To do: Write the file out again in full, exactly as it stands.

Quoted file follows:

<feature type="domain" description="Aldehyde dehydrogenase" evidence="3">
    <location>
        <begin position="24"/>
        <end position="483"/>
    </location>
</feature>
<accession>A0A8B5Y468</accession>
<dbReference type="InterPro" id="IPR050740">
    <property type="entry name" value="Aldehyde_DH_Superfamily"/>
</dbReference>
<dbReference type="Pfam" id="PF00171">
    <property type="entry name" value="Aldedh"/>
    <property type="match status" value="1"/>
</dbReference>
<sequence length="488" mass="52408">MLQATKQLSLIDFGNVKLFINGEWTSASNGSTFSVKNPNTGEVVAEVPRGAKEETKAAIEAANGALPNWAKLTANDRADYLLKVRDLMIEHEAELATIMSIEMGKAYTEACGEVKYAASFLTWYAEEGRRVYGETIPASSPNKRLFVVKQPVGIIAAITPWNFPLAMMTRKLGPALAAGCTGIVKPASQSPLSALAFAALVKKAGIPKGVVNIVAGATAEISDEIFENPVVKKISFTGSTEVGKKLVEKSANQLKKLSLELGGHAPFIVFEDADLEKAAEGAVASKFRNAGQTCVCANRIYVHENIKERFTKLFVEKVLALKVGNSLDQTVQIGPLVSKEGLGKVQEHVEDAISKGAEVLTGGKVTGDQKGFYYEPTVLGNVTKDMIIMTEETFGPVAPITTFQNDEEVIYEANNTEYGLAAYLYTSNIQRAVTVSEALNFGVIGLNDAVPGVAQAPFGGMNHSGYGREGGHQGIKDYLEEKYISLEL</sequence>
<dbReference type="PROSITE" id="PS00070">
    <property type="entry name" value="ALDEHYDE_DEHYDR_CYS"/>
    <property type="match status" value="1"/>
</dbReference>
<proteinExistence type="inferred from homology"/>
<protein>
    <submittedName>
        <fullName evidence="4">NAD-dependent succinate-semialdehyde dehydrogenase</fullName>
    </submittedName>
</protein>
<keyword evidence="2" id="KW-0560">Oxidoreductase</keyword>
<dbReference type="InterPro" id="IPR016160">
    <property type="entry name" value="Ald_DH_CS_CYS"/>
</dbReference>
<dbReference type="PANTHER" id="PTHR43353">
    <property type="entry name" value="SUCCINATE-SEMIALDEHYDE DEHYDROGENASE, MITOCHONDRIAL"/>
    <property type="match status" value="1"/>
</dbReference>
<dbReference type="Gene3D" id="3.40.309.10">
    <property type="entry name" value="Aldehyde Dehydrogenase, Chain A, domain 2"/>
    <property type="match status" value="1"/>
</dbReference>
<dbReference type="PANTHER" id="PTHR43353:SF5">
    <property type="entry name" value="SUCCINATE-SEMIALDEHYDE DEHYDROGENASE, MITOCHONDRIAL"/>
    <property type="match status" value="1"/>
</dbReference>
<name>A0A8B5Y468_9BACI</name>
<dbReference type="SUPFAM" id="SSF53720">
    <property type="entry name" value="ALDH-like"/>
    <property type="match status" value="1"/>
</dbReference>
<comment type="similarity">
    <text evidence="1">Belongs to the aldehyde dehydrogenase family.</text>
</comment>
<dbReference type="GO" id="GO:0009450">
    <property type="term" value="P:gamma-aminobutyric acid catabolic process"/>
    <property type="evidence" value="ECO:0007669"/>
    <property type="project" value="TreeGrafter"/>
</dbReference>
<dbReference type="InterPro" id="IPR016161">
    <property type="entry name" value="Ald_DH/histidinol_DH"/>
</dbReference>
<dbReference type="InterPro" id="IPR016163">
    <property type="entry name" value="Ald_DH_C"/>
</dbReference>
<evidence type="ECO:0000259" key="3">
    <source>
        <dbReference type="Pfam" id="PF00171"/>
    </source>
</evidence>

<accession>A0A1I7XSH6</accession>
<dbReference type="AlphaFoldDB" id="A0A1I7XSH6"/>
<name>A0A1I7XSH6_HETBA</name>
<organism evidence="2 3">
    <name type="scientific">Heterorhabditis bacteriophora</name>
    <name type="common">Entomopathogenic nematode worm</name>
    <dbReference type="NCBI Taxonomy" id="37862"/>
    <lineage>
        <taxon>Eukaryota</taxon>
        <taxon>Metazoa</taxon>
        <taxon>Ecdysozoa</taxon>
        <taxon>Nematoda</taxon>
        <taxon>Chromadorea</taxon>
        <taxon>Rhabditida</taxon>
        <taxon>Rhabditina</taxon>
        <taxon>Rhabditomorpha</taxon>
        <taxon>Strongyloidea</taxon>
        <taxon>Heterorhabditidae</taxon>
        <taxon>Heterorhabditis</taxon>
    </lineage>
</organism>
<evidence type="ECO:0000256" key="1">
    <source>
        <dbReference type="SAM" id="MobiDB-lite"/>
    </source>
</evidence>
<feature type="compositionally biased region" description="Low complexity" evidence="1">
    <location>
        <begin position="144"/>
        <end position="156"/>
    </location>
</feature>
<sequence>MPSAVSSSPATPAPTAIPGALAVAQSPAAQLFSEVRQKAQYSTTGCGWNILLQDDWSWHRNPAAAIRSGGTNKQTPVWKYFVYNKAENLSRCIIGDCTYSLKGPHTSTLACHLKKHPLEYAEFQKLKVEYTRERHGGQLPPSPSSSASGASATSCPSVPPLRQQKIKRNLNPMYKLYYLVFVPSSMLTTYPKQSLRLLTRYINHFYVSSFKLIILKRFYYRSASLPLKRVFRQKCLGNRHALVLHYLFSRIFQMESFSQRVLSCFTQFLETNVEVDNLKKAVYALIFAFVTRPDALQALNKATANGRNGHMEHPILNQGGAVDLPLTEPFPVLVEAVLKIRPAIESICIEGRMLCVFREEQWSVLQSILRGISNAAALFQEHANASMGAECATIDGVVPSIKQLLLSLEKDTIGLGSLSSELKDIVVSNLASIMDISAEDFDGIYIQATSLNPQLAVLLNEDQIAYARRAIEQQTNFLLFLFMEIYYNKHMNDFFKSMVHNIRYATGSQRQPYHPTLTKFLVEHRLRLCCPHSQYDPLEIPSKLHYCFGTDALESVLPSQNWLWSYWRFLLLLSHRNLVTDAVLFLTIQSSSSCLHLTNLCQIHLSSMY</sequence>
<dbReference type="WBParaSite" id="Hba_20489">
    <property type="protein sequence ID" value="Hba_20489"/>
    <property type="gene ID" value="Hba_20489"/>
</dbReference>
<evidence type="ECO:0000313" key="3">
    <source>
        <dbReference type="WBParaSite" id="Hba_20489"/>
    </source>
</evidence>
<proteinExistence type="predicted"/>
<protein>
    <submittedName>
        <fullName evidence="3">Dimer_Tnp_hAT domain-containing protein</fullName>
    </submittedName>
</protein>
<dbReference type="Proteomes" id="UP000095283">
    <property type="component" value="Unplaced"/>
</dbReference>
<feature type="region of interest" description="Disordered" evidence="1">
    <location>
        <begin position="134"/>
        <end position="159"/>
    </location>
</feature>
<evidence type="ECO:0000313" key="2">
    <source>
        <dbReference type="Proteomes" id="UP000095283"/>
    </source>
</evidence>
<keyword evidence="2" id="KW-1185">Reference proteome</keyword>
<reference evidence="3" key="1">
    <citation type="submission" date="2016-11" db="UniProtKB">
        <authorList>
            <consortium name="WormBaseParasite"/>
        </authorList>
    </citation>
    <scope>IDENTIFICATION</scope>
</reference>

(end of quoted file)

<feature type="domain" description="Aldehyde dehydrogenase" evidence="3">
    <location>
        <begin position="24"/>
        <end position="483"/>
    </location>
</feature>
<accession>A0A8B5Y468</accession>
<dbReference type="InterPro" id="IPR050740">
    <property type="entry name" value="Aldehyde_DH_Superfamily"/>
</dbReference>
<dbReference type="Pfam" id="PF00171">
    <property type="entry name" value="Aldedh"/>
    <property type="match status" value="1"/>
</dbReference>
<sequence length="488" mass="52408">MLQATKQLSLIDFGNVKLFINGEWTSASNGSTFSVKNPNTGEVVAEVPRGAKEETKAAIEAANGALPNWAKLTANDRADYLLKVRDLMIEHEAELATIMSIEMGKAYTEACGEVKYAASFLTWYAEEGRRVYGETIPASSPNKRLFVVKQPVGIIAAITPWNFPLAMMTRKLGPALAAGCTGIVKPASQSPLSALAFAALVKKAGIPKGVVNIVAGATAEISDEIFENPVVKKISFTGSTEVGKKLVEKSANQLKKLSLELGGHAPFIVFEDADLEKAAEGAVASKFRNAGQTCVCANRIYVHENIKERFTKLFVEKVLALKVGNSLDQTVQIGPLVSKEGLGKVQEHVEDAISKGAEVLTGGKVTGDQKGFYYEPTVLGNVTKDMIIMTEETFGPVAPITTFQNDEEVIYEANNTEYGLAAYLYTSNIQRAVTVSEALNFGVIGLNDAVPGVAQAPFGGMNHSGYGREGGHQGIKDYLEEKYISLEL</sequence>
<dbReference type="PROSITE" id="PS00070">
    <property type="entry name" value="ALDEHYDE_DEHYDR_CYS"/>
    <property type="match status" value="1"/>
</dbReference>
<proteinExistence type="inferred from homology"/>
<protein>
    <submittedName>
        <fullName evidence="4">NAD-dependent succinate-semialdehyde dehydrogenase</fullName>
    </submittedName>
</protein>
<keyword evidence="2" id="KW-0560">Oxidoreductase</keyword>
<dbReference type="InterPro" id="IPR016160">
    <property type="entry name" value="Ald_DH_CS_CYS"/>
</dbReference>
<dbReference type="PANTHER" id="PTHR43353">
    <property type="entry name" value="SUCCINATE-SEMIALDEHYDE DEHYDROGENASE, MITOCHONDRIAL"/>
    <property type="match status" value="1"/>
</dbReference>
<dbReference type="Gene3D" id="3.40.309.10">
    <property type="entry name" value="Aldehyde Dehydrogenase, Chain A, domain 2"/>
    <property type="match status" value="1"/>
</dbReference>
<dbReference type="PANTHER" id="PTHR43353:SF5">
    <property type="entry name" value="SUCCINATE-SEMIALDEHYDE DEHYDROGENASE, MITOCHONDRIAL"/>
    <property type="match status" value="1"/>
</dbReference>
<name>A0A8B5Y468_9BACI</name>
<dbReference type="SUPFAM" id="SSF53720">
    <property type="entry name" value="ALDH-like"/>
    <property type="match status" value="1"/>
</dbReference>
<comment type="similarity">
    <text evidence="1">Belongs to the aldehyde dehydrogenase family.</text>
</comment>
<dbReference type="GO" id="GO:0009450">
    <property type="term" value="P:gamma-aminobutyric acid catabolic process"/>
    <property type="evidence" value="ECO:0007669"/>
    <property type="project" value="TreeGrafter"/>
</dbReference>
<dbReference type="InterPro" id="IPR016161">
    <property type="entry name" value="Ald_DH/histidinol_DH"/>
</dbReference>
<dbReference type="InterPro" id="IPR016163">
    <property type="entry name" value="Ald_DH_C"/>
</dbReference>
<evidence type="ECO:0000259" key="3">
    <source>
        <dbReference type="Pfam" id="PF00171"/>
    </source>
</evidence>

<accession>A0A1I7XSH6</accession>
<dbReference type="AlphaFoldDB" id="A0A1I7XSH6"/>
<name>A0A1I7XSH6_HETBA</name>
<organism evidence="2 3">
    <name type="scientific">Heterorhabditis bacteriophora</name>
    <name type="common">Entomopathogenic nematode worm</name>
    <dbReference type="NCBI Taxonomy" id="37862"/>
    <lineage>
        <taxon>Eukaryota</taxon>
        <taxon>Metazoa</taxon>
        <taxon>Ecdysozoa</taxon>
        <taxon>Nematoda</taxon>
        <taxon>Chromadorea</taxon>
        <taxon>Rhabditida</taxon>
        <taxon>Rhabditina</taxon>
        <taxon>Rhabditomorpha</taxon>
        <taxon>Strongyloidea</taxon>
        <taxon>Heterorhabditidae</taxon>
        <taxon>Heterorhabditis</taxon>
    </lineage>
</organism>
<evidence type="ECO:0000256" key="1">
    <source>
        <dbReference type="SAM" id="MobiDB-lite"/>
    </source>
</evidence>
<feature type="compositionally biased region" description="Low complexity" evidence="1">
    <location>
        <begin position="144"/>
        <end position="156"/>
    </location>
</feature>
<sequence>MPSAVSSSPATPAPTAIPGALAVAQSPAAQLFSEVRQKAQYSTTGCGWNILLQDDWSWHRNPAAAIRSGGTNKQTPVWKYFVYNKAENLSRCIIGDCTYSLKGPHTSTLACHLKKHPLEYAEFQKLKVEYTRERHGGQLPPSPSSSASGASATSCPSVPPLRQQKIKRNLNPMYKLYYLVFVPSSMLTTYPKQSLRLLTRYINHFYVSSFKLIILKRFYYRSASLPLKRVFRQKCLGNRHALVLHYLFSRIFQMESFSQRVLSCFTQFLETNVEVDNLKKAVYALIFAFVTRPDALQALNKATANGRNGHMEHPILNQGGAVDLPLTEPFPVLVEAVLKIRPAIESICIEGRMLCVFREEQWSVLQSILRGISNAAALFQEHANASMGAECATIDGVVPSIKQLLLSLEKDTIGLGSLSSELKDIVVSNLASIMDISAEDFDGIYIQATSLNPQLAVLLNEDQIAYARRAIEQQTNFLLFLFMEIYYNKHMNDFFKSMVHNIRYATGSQRQPYHPTLTKFLVEHRLRLCCPHSQYDPLEIPSKLHYCFGTDALESVLPSQNWLWSYWRFLLLLSHRNLVTDAVLFLTIQSSSSCLHLTNLCQIHLSSMY</sequence>
<dbReference type="WBParaSite" id="Hba_20489">
    <property type="protein sequence ID" value="Hba_20489"/>
    <property type="gene ID" value="Hba_20489"/>
</dbReference>
<evidence type="ECO:0000313" key="3">
    <source>
        <dbReference type="WBParaSite" id="Hba_20489"/>
    </source>
</evidence>
<proteinExistence type="predicted"/>
<protein>
    <submittedName>
        <fullName evidence="3">Dimer_Tnp_hAT domain-containing protein</fullName>
    </submittedName>
</protein>
<dbReference type="Proteomes" id="UP000095283">
    <property type="component" value="Unplaced"/>
</dbReference>
<feature type="region of interest" description="Disordered" evidence="1">
    <location>
        <begin position="134"/>
        <end position="159"/>
    </location>
</feature>
<evidence type="ECO:0000313" key="2">
    <source>
        <dbReference type="Proteomes" id="UP000095283"/>
    </source>
</evidence>
<keyword evidence="2" id="KW-1185">Reference proteome</keyword>
<reference evidence="3" key="1">
    <citation type="submission" date="2016-11" db="UniProtKB">
        <authorList>
            <consortium name="WormBaseParasite"/>
        </authorList>
    </citation>
    <scope>IDENTIFICATION</scope>
</reference>